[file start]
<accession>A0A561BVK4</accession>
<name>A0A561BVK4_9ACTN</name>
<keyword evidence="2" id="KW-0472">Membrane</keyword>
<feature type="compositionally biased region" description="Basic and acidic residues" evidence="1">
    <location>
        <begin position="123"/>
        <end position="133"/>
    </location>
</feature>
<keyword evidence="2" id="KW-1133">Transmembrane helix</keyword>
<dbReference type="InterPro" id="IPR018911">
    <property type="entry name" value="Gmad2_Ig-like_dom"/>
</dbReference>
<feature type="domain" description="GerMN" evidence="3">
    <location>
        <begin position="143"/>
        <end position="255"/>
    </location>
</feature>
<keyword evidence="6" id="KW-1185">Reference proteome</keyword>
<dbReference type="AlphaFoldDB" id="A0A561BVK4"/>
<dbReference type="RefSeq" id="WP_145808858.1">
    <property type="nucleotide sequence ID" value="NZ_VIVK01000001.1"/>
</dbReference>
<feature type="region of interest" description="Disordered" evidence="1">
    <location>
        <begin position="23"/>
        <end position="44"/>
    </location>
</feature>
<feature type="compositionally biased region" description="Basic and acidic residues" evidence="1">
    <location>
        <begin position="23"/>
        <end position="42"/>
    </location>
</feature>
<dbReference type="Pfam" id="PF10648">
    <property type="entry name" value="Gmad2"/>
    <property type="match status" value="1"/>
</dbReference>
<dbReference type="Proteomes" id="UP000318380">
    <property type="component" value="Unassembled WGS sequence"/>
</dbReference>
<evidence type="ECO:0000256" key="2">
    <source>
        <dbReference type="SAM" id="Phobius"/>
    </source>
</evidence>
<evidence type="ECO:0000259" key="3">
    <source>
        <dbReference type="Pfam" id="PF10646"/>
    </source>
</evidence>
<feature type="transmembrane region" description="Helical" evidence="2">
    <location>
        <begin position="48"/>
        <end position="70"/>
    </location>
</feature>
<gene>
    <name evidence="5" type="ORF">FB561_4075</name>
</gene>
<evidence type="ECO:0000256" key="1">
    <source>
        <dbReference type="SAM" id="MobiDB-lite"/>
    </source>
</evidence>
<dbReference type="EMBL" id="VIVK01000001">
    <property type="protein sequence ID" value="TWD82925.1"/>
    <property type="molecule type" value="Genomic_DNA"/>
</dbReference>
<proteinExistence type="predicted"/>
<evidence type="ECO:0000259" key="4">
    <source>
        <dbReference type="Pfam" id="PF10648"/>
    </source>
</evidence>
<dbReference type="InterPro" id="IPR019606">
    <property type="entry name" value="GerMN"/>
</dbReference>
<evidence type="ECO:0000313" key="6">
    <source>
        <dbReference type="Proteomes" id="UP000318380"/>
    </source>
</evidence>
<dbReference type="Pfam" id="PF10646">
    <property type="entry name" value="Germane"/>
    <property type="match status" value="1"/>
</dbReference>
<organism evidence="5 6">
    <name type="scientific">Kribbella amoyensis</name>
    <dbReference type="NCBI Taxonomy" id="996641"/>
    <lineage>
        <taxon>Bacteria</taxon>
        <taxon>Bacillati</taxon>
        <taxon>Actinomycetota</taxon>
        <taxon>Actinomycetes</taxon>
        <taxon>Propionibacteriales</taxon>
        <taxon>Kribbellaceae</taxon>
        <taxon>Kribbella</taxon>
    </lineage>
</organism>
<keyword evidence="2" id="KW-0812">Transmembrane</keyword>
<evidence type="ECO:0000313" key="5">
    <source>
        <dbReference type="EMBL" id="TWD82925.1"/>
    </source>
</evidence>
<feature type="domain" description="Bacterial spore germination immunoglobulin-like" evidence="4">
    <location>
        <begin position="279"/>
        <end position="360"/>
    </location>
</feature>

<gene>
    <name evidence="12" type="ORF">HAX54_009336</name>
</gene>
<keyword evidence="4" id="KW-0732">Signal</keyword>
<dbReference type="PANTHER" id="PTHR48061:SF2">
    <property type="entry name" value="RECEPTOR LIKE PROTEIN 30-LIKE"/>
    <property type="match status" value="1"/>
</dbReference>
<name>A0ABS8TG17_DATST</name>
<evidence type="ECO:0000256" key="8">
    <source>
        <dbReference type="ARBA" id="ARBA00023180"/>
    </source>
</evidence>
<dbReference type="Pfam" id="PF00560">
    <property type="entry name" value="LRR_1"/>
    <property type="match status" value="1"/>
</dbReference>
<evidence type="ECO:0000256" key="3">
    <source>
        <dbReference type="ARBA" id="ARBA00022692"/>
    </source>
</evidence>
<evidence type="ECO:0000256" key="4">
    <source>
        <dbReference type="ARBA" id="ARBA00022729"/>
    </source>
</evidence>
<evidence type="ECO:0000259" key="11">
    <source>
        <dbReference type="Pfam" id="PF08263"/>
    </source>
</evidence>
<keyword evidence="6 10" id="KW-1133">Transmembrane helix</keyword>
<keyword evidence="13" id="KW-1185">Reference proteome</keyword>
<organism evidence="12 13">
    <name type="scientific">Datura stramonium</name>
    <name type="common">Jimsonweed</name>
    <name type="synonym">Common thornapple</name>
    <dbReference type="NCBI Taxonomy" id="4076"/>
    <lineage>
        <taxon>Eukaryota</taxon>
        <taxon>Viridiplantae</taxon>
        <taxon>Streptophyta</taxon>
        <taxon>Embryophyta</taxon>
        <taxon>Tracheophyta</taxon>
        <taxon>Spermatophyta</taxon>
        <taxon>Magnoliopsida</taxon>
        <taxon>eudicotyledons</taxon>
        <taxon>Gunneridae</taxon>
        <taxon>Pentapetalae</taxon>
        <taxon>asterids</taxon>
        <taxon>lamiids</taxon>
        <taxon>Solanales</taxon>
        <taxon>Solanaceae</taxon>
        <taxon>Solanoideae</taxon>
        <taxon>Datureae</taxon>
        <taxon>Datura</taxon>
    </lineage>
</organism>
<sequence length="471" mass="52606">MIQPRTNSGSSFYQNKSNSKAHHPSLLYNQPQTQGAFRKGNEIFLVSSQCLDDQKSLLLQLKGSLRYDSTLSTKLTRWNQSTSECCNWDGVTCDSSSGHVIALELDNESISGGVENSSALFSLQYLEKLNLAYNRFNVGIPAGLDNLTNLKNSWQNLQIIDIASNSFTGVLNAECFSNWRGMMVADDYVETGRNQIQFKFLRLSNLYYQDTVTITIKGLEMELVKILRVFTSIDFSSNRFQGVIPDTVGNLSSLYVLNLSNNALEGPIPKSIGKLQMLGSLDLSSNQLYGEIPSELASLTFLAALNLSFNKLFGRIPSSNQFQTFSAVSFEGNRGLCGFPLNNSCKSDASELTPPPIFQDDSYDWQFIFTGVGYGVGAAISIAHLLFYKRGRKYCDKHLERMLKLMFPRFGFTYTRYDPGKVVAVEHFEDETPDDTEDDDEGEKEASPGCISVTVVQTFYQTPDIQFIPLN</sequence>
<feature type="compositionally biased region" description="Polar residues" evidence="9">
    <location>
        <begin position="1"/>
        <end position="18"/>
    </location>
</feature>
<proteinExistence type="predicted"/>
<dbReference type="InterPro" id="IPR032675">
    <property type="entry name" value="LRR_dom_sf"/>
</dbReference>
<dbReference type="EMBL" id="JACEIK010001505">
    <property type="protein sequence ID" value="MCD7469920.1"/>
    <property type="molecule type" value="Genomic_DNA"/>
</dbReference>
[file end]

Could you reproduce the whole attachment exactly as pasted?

<accession>A0A561BVK4</accession>
<name>A0A561BVK4_9ACTN</name>
<keyword evidence="2" id="KW-0472">Membrane</keyword>
<feature type="compositionally biased region" description="Basic and acidic residues" evidence="1">
    <location>
        <begin position="123"/>
        <end position="133"/>
    </location>
</feature>
<keyword evidence="2" id="KW-1133">Transmembrane helix</keyword>
<dbReference type="InterPro" id="IPR018911">
    <property type="entry name" value="Gmad2_Ig-like_dom"/>
</dbReference>
<feature type="domain" description="GerMN" evidence="3">
    <location>
        <begin position="143"/>
        <end position="255"/>
    </location>
</feature>
<keyword evidence="6" id="KW-1185">Reference proteome</keyword>
<dbReference type="AlphaFoldDB" id="A0A561BVK4"/>
<dbReference type="RefSeq" id="WP_145808858.1">
    <property type="nucleotide sequence ID" value="NZ_VIVK01000001.1"/>
</dbReference>
<feature type="region of interest" description="Disordered" evidence="1">
    <location>
        <begin position="23"/>
        <end position="44"/>
    </location>
</feature>
<feature type="compositionally biased region" description="Basic and acidic residues" evidence="1">
    <location>
        <begin position="23"/>
        <end position="42"/>
    </location>
</feature>
<dbReference type="Pfam" id="PF10648">
    <property type="entry name" value="Gmad2"/>
    <property type="match status" value="1"/>
</dbReference>
<dbReference type="Proteomes" id="UP000318380">
    <property type="component" value="Unassembled WGS sequence"/>
</dbReference>
<evidence type="ECO:0000256" key="2">
    <source>
        <dbReference type="SAM" id="Phobius"/>
    </source>
</evidence>
<evidence type="ECO:0000259" key="3">
    <source>
        <dbReference type="Pfam" id="PF10646"/>
    </source>
</evidence>
<feature type="transmembrane region" description="Helical" evidence="2">
    <location>
        <begin position="48"/>
        <end position="70"/>
    </location>
</feature>
<gene>
    <name evidence="5" type="ORF">FB561_4075</name>
</gene>
<evidence type="ECO:0000256" key="1">
    <source>
        <dbReference type="SAM" id="MobiDB-lite"/>
    </source>
</evidence>
<dbReference type="EMBL" id="VIVK01000001">
    <property type="protein sequence ID" value="TWD82925.1"/>
    <property type="molecule type" value="Genomic_DNA"/>
</dbReference>
<proteinExistence type="predicted"/>
<evidence type="ECO:0000259" key="4">
    <source>
        <dbReference type="Pfam" id="PF10648"/>
    </source>
</evidence>
<dbReference type="InterPro" id="IPR019606">
    <property type="entry name" value="GerMN"/>
</dbReference>
<evidence type="ECO:0000313" key="6">
    <source>
        <dbReference type="Proteomes" id="UP000318380"/>
    </source>
</evidence>
<dbReference type="Pfam" id="PF10646">
    <property type="entry name" value="Germane"/>
    <property type="match status" value="1"/>
</dbReference>
<organism evidence="5 6">
    <name type="scientific">Kribbella amoyensis</name>
    <dbReference type="NCBI Taxonomy" id="996641"/>
    <lineage>
        <taxon>Bacteria</taxon>
        <taxon>Bacillati</taxon>
        <taxon>Actinomycetota</taxon>
        <taxon>Actinomycetes</taxon>
        <taxon>Propionibacteriales</taxon>
        <taxon>Kribbellaceae</taxon>
        <taxon>Kribbella</taxon>
    </lineage>
</organism>
<keyword evidence="2" id="KW-0812">Transmembrane</keyword>
<evidence type="ECO:0000313" key="5">
    <source>
        <dbReference type="EMBL" id="TWD82925.1"/>
    </source>
</evidence>
<feature type="domain" description="Bacterial spore germination immunoglobulin-like" evidence="4">
    <location>
        <begin position="279"/>
        <end position="360"/>
    </location>
</feature>

<gene>
    <name evidence="12" type="ORF">HAX54_009336</name>
</gene>
<keyword evidence="4" id="KW-0732">Signal</keyword>
<dbReference type="PANTHER" id="PTHR48061:SF2">
    <property type="entry name" value="RECEPTOR LIKE PROTEIN 30-LIKE"/>
    <property type="match status" value="1"/>
</dbReference>
<name>A0ABS8TG17_DATST</name>
<evidence type="ECO:0000256" key="8">
    <source>
        <dbReference type="ARBA" id="ARBA00023180"/>
    </source>
</evidence>
<dbReference type="Pfam" id="PF00560">
    <property type="entry name" value="LRR_1"/>
    <property type="match status" value="1"/>
</dbReference>
<evidence type="ECO:0000256" key="3">
    <source>
        <dbReference type="ARBA" id="ARBA00022692"/>
    </source>
</evidence>
<evidence type="ECO:0000256" key="4">
    <source>
        <dbReference type="ARBA" id="ARBA00022729"/>
    </source>
</evidence>
<evidence type="ECO:0000259" key="11">
    <source>
        <dbReference type="Pfam" id="PF08263"/>
    </source>
</evidence>
<keyword evidence="6 10" id="KW-1133">Transmembrane helix</keyword>
<keyword evidence="13" id="KW-1185">Reference proteome</keyword>
<organism evidence="12 13">
    <name type="scientific">Datura stramonium</name>
    <name type="common">Jimsonweed</name>
    <name type="synonym">Common thornapple</name>
    <dbReference type="NCBI Taxonomy" id="4076"/>
    <lineage>
        <taxon>Eukaryota</taxon>
        <taxon>Viridiplantae</taxon>
        <taxon>Streptophyta</taxon>
        <taxon>Embryophyta</taxon>
        <taxon>Tracheophyta</taxon>
        <taxon>Spermatophyta</taxon>
        <taxon>Magnoliopsida</taxon>
        <taxon>eudicotyledons</taxon>
        <taxon>Gunneridae</taxon>
        <taxon>Pentapetalae</taxon>
        <taxon>asterids</taxon>
        <taxon>lamiids</taxon>
        <taxon>Solanales</taxon>
        <taxon>Solanaceae</taxon>
        <taxon>Solanoideae</taxon>
        <taxon>Datureae</taxon>
        <taxon>Datura</taxon>
    </lineage>
</organism>
<sequence length="471" mass="52606">MIQPRTNSGSSFYQNKSNSKAHHPSLLYNQPQTQGAFRKGNEIFLVSSQCLDDQKSLLLQLKGSLRYDSTLSTKLTRWNQSTSECCNWDGVTCDSSSGHVIALELDNESISGGVENSSALFSLQYLEKLNLAYNRFNVGIPAGLDNLTNLKNSWQNLQIIDIASNSFTGVLNAECFSNWRGMMVADDYVETGRNQIQFKFLRLSNLYYQDTVTITIKGLEMELVKILRVFTSIDFSSNRFQGVIPDTVGNLSSLYVLNLSNNALEGPIPKSIGKLQMLGSLDLSSNQLYGEIPSELASLTFLAALNLSFNKLFGRIPSSNQFQTFSAVSFEGNRGLCGFPLNNSCKSDASELTPPPIFQDDSYDWQFIFTGVGYGVGAAISIAHLLFYKRGRKYCDKHLERMLKLMFPRFGFTYTRYDPGKVVAVEHFEDETPDDTEDDDEGEKEASPGCISVTVVQTFYQTPDIQFIPLN</sequence>
<feature type="compositionally biased region" description="Polar residues" evidence="9">
    <location>
        <begin position="1"/>
        <end position="18"/>
    </location>
</feature>
<proteinExistence type="predicted"/>
<dbReference type="InterPro" id="IPR032675">
    <property type="entry name" value="LRR_dom_sf"/>
</dbReference>
<dbReference type="EMBL" id="JACEIK010001505">
    <property type="protein sequence ID" value="MCD7469920.1"/>
    <property type="molecule type" value="Genomic_DNA"/>
</dbReference>